Phillips, J.L. & Currow, D. 2010, 'Cancer as a chronic disease', Collegian, vol. 17, no. 2, pp. 47-50.
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Background Over the past two decades the number of people living with cancer has increased. Many cancer survivors end up with long term disabilities requiring ongoing care and support. For many people, cancer survival now means living with a chronic and complex condition. Aim The purpose of this paper is to provide an overview of the long term management issues for cancer survivors and strategies to enhance their care. Discussion Cancer survivors require ongoing support in four key areas: prevention; surveillance; intervention for consequences of cancer and its treatment; and coordination between specialist and generalist providers. Conclusion Cancer survivors experience significant physical and psychological morbidity which makes minimising their burden of disability and distress an important priority. Survivors require ongoing care that is well co-ordinated, focuses on prevention, provides going surveillance whilst minimising and managing the long term effects of treatment and other co-morbidities.
Clark, K. & Phillips, J. 2010, 'End of life care - the importance of culture and ethnicity.', Australian family physician, vol. 39, no. 4, pp. 210-213.
BACKGROUND: Australia is a culturally and ethnically diverse country. Within such diversity there will be differing beliefs systems about death and dying. This may be a challenging prospect for health professionals. OBJECTIVE: This article discusses how cultural diversity may impact care and provides some strategies for the general practitioner when considering the provision of end of life care. DISCUSSION: This article does not attempt to provide GPs with a prescriptive approach to multicultural care, as this would run the risk of stereotyping individuals. Rather, it discusses the barriers to end of life care among different cultural and ethnic groups, and suggests ways in which to improve understanding of different cultural needs in end of life care.
Phillips, J.L., Davidson, P.M. & Willcock, S. 2009, 'An Insight Into the Delivery of a Palliative Approach in Residential Aged Care : The General Practitioner Perspective', Journal of Applied Gerontology, vol. 28, no. 3, pp. 395-405.
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Managing the complex care needs of older people is a global concern. General practitioners (GPs) play a pivotal role in aged care, yet little is known abouttheir capacity to provide palliative care in nursing homes. This study aimed to investigate GPs' perceptions and understanding of a palliative approach. A convenience sample of rural GPs (n = 13) participated in a series of three focus groups undertaken in August, 2005. These focus groups were all audio-taped, transcribed, and analyzed using thematic content analysis. Four key themes emerged: uncertainty about a palliative approach, a need to reorientate providers, the challenges of managing third parties, and making it work and moving forward. These preliminary findings suggest that integrating a palliative approach in aged care requires GPs to have a greater awareness of this paradigm and to be more effectively engaged in multidisciplinary care planning.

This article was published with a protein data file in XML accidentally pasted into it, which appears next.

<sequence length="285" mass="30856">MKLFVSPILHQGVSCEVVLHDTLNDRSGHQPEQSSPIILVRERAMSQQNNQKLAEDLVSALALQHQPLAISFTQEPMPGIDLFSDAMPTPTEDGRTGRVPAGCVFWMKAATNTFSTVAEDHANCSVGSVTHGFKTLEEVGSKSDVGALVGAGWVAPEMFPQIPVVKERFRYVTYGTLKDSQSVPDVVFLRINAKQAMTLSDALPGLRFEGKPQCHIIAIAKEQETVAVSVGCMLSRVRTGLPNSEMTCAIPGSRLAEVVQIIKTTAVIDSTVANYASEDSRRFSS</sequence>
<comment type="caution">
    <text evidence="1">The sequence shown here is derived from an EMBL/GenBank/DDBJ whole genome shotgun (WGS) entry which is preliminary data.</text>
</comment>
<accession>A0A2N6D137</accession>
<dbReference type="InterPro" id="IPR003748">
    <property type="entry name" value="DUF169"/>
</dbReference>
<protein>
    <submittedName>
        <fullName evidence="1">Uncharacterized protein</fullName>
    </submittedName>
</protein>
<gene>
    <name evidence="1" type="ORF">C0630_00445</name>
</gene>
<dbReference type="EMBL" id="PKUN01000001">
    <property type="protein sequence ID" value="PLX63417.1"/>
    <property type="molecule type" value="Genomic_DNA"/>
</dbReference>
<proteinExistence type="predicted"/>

Davidson, P.M., Dracup, K., Phillips, J.L., Daly, J. & Padilla, G. 2008, 'Preparing for the worst while hoping for the best: The relevance of hope in the heart failure illness trajectory', Journal of Cardiovascular Nursing, vol. 22, no. 3, pp. 159-165.
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Background: Patients with heart failure have higher mortality rates than those with most malignant diseases. The heart failure illness trajectory is one of gradual decline characterized by unpredictable events such as acute decompensation of heart failure or a sudden cardiac death. Health professionals have an obligation to give patients and their families concise and honest information concerning their prognosis. The challenge exists to give what ostensibly may seem a bleak prognosis within a context of hope and optimism. Aim: To explore the role of hope in heart disease and the potential utility of this construct in the development of nursing interventions. Methods: The electronic databases CINAHL, MEDLINE, EmBASE, and PSYCHlit were searched from 1982 to August 2004 using the key words "hope," "hopelessness," "heart disease," and "heart failure." Articles were subsequently sorted to meet the inclusion criteria of (1) a philosophical discussion of the construct of hope and/or (2) investigation of hope in heart disease. Results: This search retrieved 768 articles, and 24 met the inclusion criteria. Key findings from the review indicate that "hope" and "hopelessness" are underdeveloped, yet important constructs and conceptually linked with depression and spirituality. Intriguing findings from descriptive, observational studies have demonstrated the positive impact of expression of hope on cardiovascular outcomes. These findings need to be validated in randomized controlled trials.
Phillips, J.L., Davidson, P.M., Jackson, D.E. & Kristjanson, L. 2008, 'Multi-Faceted Palliative Care Intervention: Aged Care Nurses' And Care Assistants' Perceptions And Experiences', Journal of Advanced Nursing, vol. 62, no. 2, pp. 216-227.
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Aim. This paper is a report of a study to describe residential aged care nurses' and care assistants' perceptions of a multi-faceted palliative care intervention to identify potential areas to be addressed during subsequent action research phases. Backgr
Phillips, J.L., Davidson, P.M., Newton, P.J. & DiGiacomo, M. 2008, 'Supporting patients and their caregivers after-hours at the end of life: the role of telephone support', Journal of Pain and Symptom Management, vol. 36, no. 1, pp. 11-21.